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Do we have any ethical responsibilities as designers? Where do we draw the line regarding what we force players to experience versus what we allow them to live through should they choose it?

Shelly Warmuth, Blogger

September 24, 2013

3 Min Read

GTA V Torture scene

Rockstar and Grand Theft Auto are no strangers to controversy.  In fact, I'd say they seek it out.  Controversy drives sales.  Is this good for our industry, though?  Are we, as developers, beholden to any ethics?

In case this is new information for you, GTA V features a graphic, and unskippable, torture scene.  If you are to complete the story, you must participate in this mission and, in order to be fully awarded for the quest, you must use multiple implements of torture.  The torture mission ends with the killing of a man who may or may not be the correct target and an almost gratuitous message from Trevor about the ineffectiveness of torture as a means of obtaining accurate information.

While I agree with that message, I'm having a difficult time condoning forcing players through that experience to send it.  Is it powerful?  Very.  Games are interactive experiences.  If you feel repulsed, and you should, you're receiving that powerful message.  But, how far is too far?  When do we finally cross the line?  Is this it?  Have we crossed it?  I believe we have.

It feels as if we keep trying to up the ante on repulsive acts in games.  For me, it began with the airport massacre of innocent civilians, many of them cowering and begging for their lives, in Modern Warfare 2--but you could skip that.  You didn't have to shoot innocents.  Then, we moved up to uncomfortable, but seemingly necessary ethical choices in The Walking Dead.  From there, Spec Ops: The Line was an entire game focused on making you do things for what you thought were the right reasons, only to find that you were the one in the wrong all along.  Spec Ops was the first game to really make me feel as if I had no choice but to experience Yager's. (the developer's) message in full.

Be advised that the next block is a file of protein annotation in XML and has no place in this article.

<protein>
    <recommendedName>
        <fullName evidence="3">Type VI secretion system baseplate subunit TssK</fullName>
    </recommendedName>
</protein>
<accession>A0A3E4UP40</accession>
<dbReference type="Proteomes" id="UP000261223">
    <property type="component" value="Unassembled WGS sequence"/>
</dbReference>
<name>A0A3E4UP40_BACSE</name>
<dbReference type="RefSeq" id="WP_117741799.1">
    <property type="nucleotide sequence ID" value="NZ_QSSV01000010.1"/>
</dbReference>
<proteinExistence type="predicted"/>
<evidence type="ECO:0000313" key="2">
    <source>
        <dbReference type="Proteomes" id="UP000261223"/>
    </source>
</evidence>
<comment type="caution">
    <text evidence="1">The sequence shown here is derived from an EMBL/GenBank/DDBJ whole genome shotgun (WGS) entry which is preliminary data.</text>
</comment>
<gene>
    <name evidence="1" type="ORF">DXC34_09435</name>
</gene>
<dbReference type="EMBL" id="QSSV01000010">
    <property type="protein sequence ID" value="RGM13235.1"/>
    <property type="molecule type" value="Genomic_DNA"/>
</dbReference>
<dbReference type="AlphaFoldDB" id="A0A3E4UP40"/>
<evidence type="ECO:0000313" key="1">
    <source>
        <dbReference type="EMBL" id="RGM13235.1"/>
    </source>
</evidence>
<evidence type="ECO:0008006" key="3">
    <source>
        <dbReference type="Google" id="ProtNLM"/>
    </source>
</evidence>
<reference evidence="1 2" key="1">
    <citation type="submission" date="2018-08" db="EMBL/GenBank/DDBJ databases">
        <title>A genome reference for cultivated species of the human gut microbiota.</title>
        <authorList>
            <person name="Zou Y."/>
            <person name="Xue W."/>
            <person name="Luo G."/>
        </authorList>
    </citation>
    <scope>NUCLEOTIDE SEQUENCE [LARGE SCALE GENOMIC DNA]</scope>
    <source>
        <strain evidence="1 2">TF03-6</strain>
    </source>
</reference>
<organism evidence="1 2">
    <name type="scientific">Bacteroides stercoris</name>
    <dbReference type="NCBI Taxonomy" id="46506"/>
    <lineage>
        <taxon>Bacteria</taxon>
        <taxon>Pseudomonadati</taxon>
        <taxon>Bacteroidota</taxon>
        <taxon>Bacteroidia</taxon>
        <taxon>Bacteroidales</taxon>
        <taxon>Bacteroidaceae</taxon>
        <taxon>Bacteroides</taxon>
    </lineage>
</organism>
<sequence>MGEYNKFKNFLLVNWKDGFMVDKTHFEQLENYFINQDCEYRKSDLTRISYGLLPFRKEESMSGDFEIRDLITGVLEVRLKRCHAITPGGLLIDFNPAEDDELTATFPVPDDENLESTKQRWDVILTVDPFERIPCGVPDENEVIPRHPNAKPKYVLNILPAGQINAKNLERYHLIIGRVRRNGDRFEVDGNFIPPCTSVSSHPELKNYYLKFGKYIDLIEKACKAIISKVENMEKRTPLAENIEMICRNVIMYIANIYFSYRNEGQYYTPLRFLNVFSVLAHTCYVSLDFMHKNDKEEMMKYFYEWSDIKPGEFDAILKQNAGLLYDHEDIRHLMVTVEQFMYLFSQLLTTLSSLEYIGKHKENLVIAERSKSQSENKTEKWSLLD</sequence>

Of course, there are other uncomfortable scenes in GTA V, such as the strip club.  There are controversial sex scenes in Mass Effect and Dragon Age: Origins.  The baptism scene in Bioshock: infinite so disturbed Breen Malmberg that he asked Valve for a refund.  Games have been trying to get players to make meaningful ethical decisions for years:

  • Shadow of the Colossus--Kill the big, peaceful, colossi

  • Bioshock--To save or harvest the Little Sisters

  • inFamous--To play Cole as good or evil and the consequences of each

  • Fallout 3--Much of the game!

  • Add your favorite example here.

Still, with the exception of Shadow of the Colossus and Spec Ops (from this list) none of the games actually forced you to play it as the developer intends or not at all. It's a bold choice, to be sure.  Rockstar risks alienating a large part of their audience or, at the very least, forcing them to stop playing.  While controversy does sell games, I'm not so sure that I'm comfortable with this show of force from Rockstar.  Audiences have as much right not to play the game as they have to avoid an overly graphic violent movie or to choose not to watch a porn flick.  But, Rockstar fails to honor the power of our industry to touch players effectively precisely because it's an interactive medium.  Or, maybe I'm wrong--maybe that was their intent all along.

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